McDonald’s also took the plans to the Langston Blvd Alliance to compare them against Plan Langston Blvd. This planning study reenvisions the corridor as denser, greener and more walkable.
McDonald’s new plans would reduce parking spots from 34 to 28 spaces but will plant more trees and shrubs to “provide a natural buffer between the restaurant and the Langston Blvd frontage,” Weinstein said.
“[This] will create an attractive setting for McDonald’s customer sand drivers passing by the restaurant on Langston Boulevard,” he said. “McDonald’s customers will also be able to enjoy an outdoor seating and dining area in the landscaped area long the Property’s Langston Boulevard frontage.”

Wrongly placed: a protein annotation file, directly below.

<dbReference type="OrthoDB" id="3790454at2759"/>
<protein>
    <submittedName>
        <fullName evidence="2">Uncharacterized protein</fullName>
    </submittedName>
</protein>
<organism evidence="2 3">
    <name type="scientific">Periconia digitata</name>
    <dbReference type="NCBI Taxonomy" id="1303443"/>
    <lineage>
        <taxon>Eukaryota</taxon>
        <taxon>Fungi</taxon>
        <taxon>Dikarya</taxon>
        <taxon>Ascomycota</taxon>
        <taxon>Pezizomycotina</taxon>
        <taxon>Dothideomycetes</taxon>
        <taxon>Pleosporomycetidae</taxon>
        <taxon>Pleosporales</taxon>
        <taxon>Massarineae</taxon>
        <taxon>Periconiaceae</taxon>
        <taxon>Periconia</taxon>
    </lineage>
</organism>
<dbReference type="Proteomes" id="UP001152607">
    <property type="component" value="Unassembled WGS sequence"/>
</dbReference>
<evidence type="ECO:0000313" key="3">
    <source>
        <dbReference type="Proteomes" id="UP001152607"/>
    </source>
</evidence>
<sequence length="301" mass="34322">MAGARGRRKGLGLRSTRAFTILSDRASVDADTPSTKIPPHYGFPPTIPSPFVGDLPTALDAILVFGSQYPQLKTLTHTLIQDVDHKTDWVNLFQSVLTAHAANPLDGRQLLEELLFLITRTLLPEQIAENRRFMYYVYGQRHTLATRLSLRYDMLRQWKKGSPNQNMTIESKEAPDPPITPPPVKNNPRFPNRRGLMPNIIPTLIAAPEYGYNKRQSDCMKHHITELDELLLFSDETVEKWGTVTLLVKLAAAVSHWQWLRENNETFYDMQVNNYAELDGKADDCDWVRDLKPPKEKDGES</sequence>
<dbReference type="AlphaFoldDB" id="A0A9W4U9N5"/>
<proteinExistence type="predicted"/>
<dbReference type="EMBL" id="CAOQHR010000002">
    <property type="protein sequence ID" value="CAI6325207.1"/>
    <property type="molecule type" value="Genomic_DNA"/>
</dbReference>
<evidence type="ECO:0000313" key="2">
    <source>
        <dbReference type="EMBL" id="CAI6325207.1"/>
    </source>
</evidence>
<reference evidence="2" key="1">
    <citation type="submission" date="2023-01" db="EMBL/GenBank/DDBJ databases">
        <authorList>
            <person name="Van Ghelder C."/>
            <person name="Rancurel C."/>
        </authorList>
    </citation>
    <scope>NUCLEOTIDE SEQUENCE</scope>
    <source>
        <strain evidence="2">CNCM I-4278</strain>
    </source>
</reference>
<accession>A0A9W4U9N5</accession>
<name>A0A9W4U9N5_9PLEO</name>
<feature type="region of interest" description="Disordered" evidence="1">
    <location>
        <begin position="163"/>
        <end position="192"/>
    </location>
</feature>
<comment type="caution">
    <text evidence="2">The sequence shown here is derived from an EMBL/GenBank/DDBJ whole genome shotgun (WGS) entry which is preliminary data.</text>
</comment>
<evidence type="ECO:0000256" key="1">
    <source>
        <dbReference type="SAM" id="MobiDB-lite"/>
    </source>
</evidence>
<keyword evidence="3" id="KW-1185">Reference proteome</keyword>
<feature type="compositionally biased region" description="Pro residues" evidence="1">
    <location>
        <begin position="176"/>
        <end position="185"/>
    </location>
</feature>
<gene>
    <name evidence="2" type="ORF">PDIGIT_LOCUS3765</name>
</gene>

Although the County Board has yet to adopt a final version of the Plan Langston Blvd study, Weinstein says, the plans from McDonald’s align with the preliminary concept plan, or PCP. This document envisions an enhanced streetscape with a wider-right-of-way, landscaped areas, street trees and flexible open spaces.
“The Project accommodates and will not inhibit the PCP’s enhanced streetscape recommendations,” he said.
The application is slated to be reviewed by the Arlington County Board alone, per a public notice of items up for review by the Planning Commission and the Board this month. The Board will meet on Saturday, March 18 and Tuesday, March 21.
In 1989, when Raffis Cleaners opened at 5119 Langston Blvd, the Berlin Wall came down, the Game Boy was released, and Taylor Swift was born.
Now, after 33 years, the owners of Raffis Cleaners say the business never fully came back post-Covid, forcing the alterations and dry cleaning service to close.